Track: Trembling Hands
Artist: Explosions in the Sky
Release Date: March 8, 2011
Label: Temporary Residence Limited
Four years after the Texas-based post-rock band Explosions in the Sky released All of a Sudden I Miss Everyone, they have finally released a new song. “Trembling Hands” is the first official single off of Take Care, Take Care, Take Care, the band’s sixth official studio album. If you’re already familiar with the band’s old music, you will know that this song is much different from their past work. First off, this song is no more than four minutes long, which is fitting for a single, but odd for an Explosions in the Sky song. Also, instead of having a long, monumental build-up, the song immediately starts out upbeat, with the drums kicking in from the beginning. Another thing to note is that this song has very faint, but distinguishable vocals. However, this song still has what Explosions in the Sky fans have been craving for for years: vibrant guitar riffs and ornate soundscapes. “Trembling Hands” is an energetic song which shows that the band has definitely changed their overall sound over the years. This song could be a good example of what the new album will sound like, but is it for the better? That’s for you to decide.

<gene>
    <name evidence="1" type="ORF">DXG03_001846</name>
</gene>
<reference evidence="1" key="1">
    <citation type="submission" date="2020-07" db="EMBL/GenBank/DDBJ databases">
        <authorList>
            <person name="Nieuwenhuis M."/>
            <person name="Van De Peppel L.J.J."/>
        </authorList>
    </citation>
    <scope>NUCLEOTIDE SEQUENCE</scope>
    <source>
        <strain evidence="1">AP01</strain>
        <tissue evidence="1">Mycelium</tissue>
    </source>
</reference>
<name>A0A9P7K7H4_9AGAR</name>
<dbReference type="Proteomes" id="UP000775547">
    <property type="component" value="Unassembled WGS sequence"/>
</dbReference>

If you haven’t heard the song yet, you can download it here for free or below.
Explosions in the Sky‘s sixth studio album, Take Care, Take Care, Take Care is officially available for pre-order on their website. They have also released their first official single, “Trembling Hands”. Pre-order or download “Trembling Hands” at Explosion in the Sky’s website here.